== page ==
Letter XXII.

To Noctua Aurita, in the Desert.

We received safe your last favour; and I was sorry at the account of your indisposition. Hope it has pleased the Lord ere this to have restored you to health again. Hope you will again have your health established. With respect to myself. I find the world, and every thing in it, is against me, besides the flesh and the devil. But the worst of all calamities that ever befel me is, that God hath hid his blessed face from me. He has fenced up my ways that I cannot pass; he has set darkness in all my paths; he hideth himself with a cloud in his anger; and at times I am ready to fear he is gone for ever, and never will return more. I at present can find no book suit me better than your "Child of Liberty in legal Bondage." It is my companion; and sometimes I think you must have wrote that book on purpose for me, that I might not quite sink under my present distress. Your last Letter is a composition of the same bitter ingredients, which you have brought forth from your own experience, not only your former, but your present sensations under your present trial. Pardon me if I tell you I tried to suck some sweetness from it. And it has encouraged me a little to hope that I may be brought through; for these have been my companions by day and by night, for these five months past; and I really do believe that I am not near through this perilous path. O, my dear friend, had I but attended to the sound advice you gave me in the second Letter you wrote to me, it had been better with me at present than it is, and that was to keep secret the dealings of God with me, and watch every advance he made towards me, and then, you told me, I should have rejoicing in myself alone! But I have been wiser in my own eyes than seven men that could render a reason. I was not then aware that self was working at the bottom of all; and I find true that saying of the wise man, "A man's pride shall bring him low." And low I am at present, and as fast in the cords of legal bondage as ever a poor soul was. You say, in the book that is my companion, "In this cloudy and dark day to be favoured with faith in exercise, but one minute, enough to banter the enemy, and predict a future sun rising, is a blessing indeed." This has been the case with me two or three times during the first five months, when God was pleased to shine with, a ray of light on a part of his word, and give me to see something of the end for which he was thus dealing with me. But now it seems to be taken from me, and I have had nothing of that for these three months past, though I can say, with you, that I do not fee. unappeased wrath or unatoned guilt work in my conscience. These ingredients are not in my cup, which were in my former bondage. But severely do I feel the cruel flames of jealousy burn with a most vehement heat. Nor did I know that it was an ingredient that worked in the heart under a spirit of bondage till I read it in the book my companion. The Tuesday evening you came to my house you seemed to come as a prophet sent of God, and did predict to me the coming of him whom my soul loveth. But the language of my heart, though I did not utter it with my mouth, was the same as the Shunamite's to Elisha, "Nay, my lord, thou man of God, do not lie unto thine handmaid;" which was the effect of unbelief in her, and in me; and, indeed, I am so under the power of unbelief, that I cannot give credit to any thing but what seems to make against me. But certainly true it is, that since that time the darkness has gathered thicker upon me, and I am holden faster in my fetters than I was before, but no light to see where I am. And nothing but almighty power can rend the veil, and bring me forth from this captivity the second time. It will be matter of comfort to know if God lays my case near your heart. I hope you will never cease to pray for me. And do, my dear friend, make it your petition to God that he would be pleased to shine upon the work he has done upon me by his own Spirit, that I may not be deceived in this matter, and take the work of Satan for the work of the Spirit of God; for I must tell you I have not light to see the place from whence I did fall; and I know it is only God that can discover this to me. This is a confused jumble. I am almost ashamed to send it to you; but hope you bear with me and pardon me; for I am so dark, and feel my mind so confused, that I am not able to express my own feelings. Accept my thanks for all your kind favours bestowed on one so unworthy; and, if God should give you any thing to send me, I shall be exceeding glad to receive it, and likewise to hear how your health is at present; and believe me to remain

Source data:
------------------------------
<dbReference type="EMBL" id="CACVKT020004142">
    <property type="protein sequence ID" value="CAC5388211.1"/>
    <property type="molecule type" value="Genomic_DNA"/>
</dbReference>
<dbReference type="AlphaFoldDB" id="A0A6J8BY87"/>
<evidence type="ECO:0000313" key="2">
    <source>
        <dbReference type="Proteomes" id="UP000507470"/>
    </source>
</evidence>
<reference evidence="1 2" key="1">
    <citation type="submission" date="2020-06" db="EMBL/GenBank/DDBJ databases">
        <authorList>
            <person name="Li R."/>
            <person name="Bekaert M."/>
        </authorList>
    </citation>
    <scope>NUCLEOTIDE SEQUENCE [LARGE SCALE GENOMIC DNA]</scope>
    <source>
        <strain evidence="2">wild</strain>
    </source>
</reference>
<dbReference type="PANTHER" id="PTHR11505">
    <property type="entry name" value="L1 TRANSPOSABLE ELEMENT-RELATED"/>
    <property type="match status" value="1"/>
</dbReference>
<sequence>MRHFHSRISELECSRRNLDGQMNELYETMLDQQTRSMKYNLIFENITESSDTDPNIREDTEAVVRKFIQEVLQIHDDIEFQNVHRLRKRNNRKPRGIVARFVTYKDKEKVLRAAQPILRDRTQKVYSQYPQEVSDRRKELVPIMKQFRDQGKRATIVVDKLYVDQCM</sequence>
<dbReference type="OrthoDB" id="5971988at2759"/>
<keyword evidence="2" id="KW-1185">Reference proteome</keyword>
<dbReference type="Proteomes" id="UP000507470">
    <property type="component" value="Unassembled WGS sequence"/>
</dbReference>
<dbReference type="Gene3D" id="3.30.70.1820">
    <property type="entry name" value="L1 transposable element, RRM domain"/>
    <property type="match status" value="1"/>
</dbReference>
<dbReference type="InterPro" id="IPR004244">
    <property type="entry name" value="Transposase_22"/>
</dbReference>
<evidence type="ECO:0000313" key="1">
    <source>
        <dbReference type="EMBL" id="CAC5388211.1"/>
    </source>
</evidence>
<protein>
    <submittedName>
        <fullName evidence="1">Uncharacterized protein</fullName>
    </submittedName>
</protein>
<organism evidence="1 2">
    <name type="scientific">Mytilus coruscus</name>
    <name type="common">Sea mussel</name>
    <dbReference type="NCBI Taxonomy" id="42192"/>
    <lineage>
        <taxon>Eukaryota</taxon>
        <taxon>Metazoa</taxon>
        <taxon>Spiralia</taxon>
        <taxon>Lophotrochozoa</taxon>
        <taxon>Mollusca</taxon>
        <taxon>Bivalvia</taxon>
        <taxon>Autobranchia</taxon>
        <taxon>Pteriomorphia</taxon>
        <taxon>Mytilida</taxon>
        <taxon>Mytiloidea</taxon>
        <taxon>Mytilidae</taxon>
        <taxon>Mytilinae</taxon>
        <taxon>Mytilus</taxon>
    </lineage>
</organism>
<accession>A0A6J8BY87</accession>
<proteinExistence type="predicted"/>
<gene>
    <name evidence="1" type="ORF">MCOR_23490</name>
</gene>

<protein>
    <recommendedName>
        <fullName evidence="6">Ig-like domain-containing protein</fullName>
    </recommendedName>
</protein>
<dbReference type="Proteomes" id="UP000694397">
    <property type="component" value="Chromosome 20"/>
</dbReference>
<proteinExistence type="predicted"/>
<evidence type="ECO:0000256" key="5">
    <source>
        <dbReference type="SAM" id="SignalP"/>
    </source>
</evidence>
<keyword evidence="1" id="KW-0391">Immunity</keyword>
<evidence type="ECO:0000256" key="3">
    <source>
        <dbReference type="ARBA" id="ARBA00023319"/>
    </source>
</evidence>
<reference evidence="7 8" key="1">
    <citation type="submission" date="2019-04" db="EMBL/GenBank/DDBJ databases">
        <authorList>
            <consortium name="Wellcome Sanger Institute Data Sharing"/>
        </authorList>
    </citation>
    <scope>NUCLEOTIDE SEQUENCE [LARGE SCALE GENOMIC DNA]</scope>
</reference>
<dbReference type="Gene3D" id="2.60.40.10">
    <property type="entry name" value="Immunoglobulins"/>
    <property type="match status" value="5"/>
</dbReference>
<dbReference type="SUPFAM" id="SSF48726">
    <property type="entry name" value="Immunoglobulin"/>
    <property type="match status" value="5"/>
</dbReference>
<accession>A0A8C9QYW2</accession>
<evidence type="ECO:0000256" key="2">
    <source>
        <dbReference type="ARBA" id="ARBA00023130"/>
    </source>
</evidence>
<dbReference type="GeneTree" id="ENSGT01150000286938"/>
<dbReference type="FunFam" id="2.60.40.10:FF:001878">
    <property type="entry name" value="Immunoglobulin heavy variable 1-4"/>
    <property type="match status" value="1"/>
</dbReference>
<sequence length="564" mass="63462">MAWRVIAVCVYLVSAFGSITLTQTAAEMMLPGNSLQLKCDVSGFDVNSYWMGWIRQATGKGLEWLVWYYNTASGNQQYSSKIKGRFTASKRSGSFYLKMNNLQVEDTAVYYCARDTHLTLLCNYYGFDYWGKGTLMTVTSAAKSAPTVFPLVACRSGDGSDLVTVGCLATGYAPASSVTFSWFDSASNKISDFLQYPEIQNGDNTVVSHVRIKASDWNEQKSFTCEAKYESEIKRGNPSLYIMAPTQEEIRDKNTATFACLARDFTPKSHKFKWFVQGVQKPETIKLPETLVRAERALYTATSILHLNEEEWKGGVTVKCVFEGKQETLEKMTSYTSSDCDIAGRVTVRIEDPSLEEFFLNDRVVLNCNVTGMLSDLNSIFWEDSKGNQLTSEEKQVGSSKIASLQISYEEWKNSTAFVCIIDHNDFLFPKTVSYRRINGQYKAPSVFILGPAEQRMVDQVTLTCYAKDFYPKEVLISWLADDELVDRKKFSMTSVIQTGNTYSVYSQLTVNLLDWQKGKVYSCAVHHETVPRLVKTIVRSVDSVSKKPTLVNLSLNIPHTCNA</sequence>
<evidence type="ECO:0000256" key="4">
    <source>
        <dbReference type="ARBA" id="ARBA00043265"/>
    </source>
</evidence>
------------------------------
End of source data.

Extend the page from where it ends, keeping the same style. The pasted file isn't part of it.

Your very sincere and affectionate friend and afflicted sister,

The King's Dale.